Being a newbie book reviewer it was a happy moment for me when I was asked by Manish to review his debut novel A Murder in Gurgaon. Boy oh Boy I was thoroughly in for a ride as this book turned out to be a true page turner and one that grips your attention from the first page. Since then I have been a follower of Manish’s work and always read his articles.


“A Murder in Gurgaon” is a crime fiction that follows the life of three characters Leena Puri, Bindia and Varun Dixit. Leena and Bindia are good friends who are separated at a young age. Leena is an eccentric person who goes on many missing sprees while Bindia leads a normal simple life with her husband who travels often. One day Varun is found murdered in his flat at Gurgaon. Bindia lodges Leena’s missing complaint with the police. Both these cases are under inspector Ajai Singh who wishes to find Leena as well as find out  Varun’s murderer. Things do not seem as simple as they seem to be. As both, the cases entangle Ajai Singh is involved in a confusion like no other.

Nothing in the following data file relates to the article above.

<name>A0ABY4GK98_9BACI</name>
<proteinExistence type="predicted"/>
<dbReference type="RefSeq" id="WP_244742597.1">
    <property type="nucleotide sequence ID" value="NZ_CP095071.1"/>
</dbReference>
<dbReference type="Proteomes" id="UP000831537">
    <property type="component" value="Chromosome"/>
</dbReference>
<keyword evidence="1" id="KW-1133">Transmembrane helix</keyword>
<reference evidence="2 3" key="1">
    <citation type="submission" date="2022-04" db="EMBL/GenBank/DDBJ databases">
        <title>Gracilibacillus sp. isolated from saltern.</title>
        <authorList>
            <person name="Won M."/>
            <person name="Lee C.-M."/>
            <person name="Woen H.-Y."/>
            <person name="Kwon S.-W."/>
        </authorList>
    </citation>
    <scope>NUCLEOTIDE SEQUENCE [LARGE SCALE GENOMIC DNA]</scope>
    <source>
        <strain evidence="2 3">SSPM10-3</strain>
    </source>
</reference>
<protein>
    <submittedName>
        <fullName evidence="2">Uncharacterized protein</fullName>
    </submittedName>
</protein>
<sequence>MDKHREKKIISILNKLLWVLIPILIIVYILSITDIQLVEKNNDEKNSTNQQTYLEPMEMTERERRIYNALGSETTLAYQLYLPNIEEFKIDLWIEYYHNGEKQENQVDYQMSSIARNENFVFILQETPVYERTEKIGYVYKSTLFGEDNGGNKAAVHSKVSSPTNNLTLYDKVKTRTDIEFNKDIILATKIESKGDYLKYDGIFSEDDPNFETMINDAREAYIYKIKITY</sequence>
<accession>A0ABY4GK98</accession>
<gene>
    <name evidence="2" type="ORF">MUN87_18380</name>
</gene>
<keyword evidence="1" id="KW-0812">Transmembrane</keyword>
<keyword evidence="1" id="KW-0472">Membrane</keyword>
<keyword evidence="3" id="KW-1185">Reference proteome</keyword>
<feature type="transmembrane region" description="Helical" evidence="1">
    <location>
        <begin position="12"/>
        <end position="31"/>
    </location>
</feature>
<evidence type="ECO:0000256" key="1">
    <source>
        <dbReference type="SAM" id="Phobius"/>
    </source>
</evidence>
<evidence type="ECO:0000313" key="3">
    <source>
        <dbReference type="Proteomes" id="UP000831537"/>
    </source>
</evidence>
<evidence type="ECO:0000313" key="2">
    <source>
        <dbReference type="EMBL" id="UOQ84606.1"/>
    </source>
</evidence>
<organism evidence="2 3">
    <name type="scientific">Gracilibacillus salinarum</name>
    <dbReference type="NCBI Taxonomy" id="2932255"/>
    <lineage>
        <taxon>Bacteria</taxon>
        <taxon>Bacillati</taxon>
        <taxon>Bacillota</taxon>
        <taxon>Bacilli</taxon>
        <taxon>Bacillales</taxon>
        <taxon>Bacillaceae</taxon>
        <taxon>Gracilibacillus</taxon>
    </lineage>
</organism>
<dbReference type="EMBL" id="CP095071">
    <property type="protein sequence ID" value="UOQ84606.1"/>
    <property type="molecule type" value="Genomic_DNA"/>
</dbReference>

It was a proud moment for me when Manish agreed to have a conversation and gave an interview for my blog. I am extremely thankful to him for sharing his thoughts and opinions. Below are the excerpts from the interview:


 So do curly haired authors have it easy? 😉

As easy as bearded shayars, I would say! On another note, I do get where the question is coming from. The curly hair conforms to a certain mental picture – if someone were asked to spot the lone author in a room full of strangers, they will probably point to the curly haired guy – but maybe I should try peddling my next one with a new hairdo to get to the truth (laughs).

Your first novel was a stellar debut (I truly loved it). So how is the feeling? Are you happy with the reception that your novel got?

Super happy (smiles). The reviews have been kind and commercially we are in a good space too. Of course, one’s always greedy for more! I’m particularly thrilled with the reviews, especially since I had opted for – rather my story had chosen for itself – an unconventional, risky if you will, narrative style. To get appreciated for that from seasoned reviewers such as yourself has been truly, truly satisfying. Of equal satisfaction has been the feedback from discerning readers about small touches regarding how people handle grief, the codes and routines couples devise around sex or the guilts parents often bury deep in their heart’s recesses.

A coffee shop plays an interesting part in your novel writing journey. Please take us through your journey of writing “A Murder in Gurgaon.”